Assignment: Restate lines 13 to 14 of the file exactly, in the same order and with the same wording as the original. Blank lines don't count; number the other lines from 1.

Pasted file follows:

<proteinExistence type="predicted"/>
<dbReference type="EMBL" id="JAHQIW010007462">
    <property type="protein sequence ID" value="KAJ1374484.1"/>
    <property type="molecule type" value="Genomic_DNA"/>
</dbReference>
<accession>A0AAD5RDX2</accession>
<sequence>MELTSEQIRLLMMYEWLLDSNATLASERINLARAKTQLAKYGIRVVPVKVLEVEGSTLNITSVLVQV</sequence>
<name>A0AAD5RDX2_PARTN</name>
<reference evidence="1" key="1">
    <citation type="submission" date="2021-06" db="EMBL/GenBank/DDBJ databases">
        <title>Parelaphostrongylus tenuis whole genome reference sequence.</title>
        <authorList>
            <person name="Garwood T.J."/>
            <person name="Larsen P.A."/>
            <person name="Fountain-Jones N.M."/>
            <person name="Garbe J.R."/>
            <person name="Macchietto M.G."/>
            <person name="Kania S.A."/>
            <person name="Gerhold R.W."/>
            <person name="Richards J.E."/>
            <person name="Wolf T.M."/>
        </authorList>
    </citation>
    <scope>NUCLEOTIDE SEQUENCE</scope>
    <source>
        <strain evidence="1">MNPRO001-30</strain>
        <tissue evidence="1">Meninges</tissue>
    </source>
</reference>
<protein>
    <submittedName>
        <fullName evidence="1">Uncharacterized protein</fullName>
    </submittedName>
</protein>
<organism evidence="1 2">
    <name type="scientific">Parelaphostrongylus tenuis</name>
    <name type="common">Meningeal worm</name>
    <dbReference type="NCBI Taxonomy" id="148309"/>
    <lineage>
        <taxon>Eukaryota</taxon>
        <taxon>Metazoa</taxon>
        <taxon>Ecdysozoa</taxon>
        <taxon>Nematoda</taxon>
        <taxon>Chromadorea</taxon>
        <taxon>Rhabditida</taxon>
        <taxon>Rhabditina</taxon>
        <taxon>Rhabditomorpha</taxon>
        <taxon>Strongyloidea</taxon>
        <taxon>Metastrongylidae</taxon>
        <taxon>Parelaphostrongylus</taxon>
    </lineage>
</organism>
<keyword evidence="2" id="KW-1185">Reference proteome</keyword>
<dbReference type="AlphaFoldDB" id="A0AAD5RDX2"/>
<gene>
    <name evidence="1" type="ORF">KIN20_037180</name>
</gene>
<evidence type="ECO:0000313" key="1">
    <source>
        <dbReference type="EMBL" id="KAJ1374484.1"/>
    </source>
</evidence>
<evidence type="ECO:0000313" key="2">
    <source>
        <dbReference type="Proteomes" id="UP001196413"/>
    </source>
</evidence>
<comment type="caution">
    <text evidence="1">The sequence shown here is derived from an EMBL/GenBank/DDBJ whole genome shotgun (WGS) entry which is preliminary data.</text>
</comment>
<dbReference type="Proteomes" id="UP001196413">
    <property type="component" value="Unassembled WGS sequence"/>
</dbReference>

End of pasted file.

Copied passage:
            <person name="Garwood T.J."/>
            <person name="Larsen P.A."/>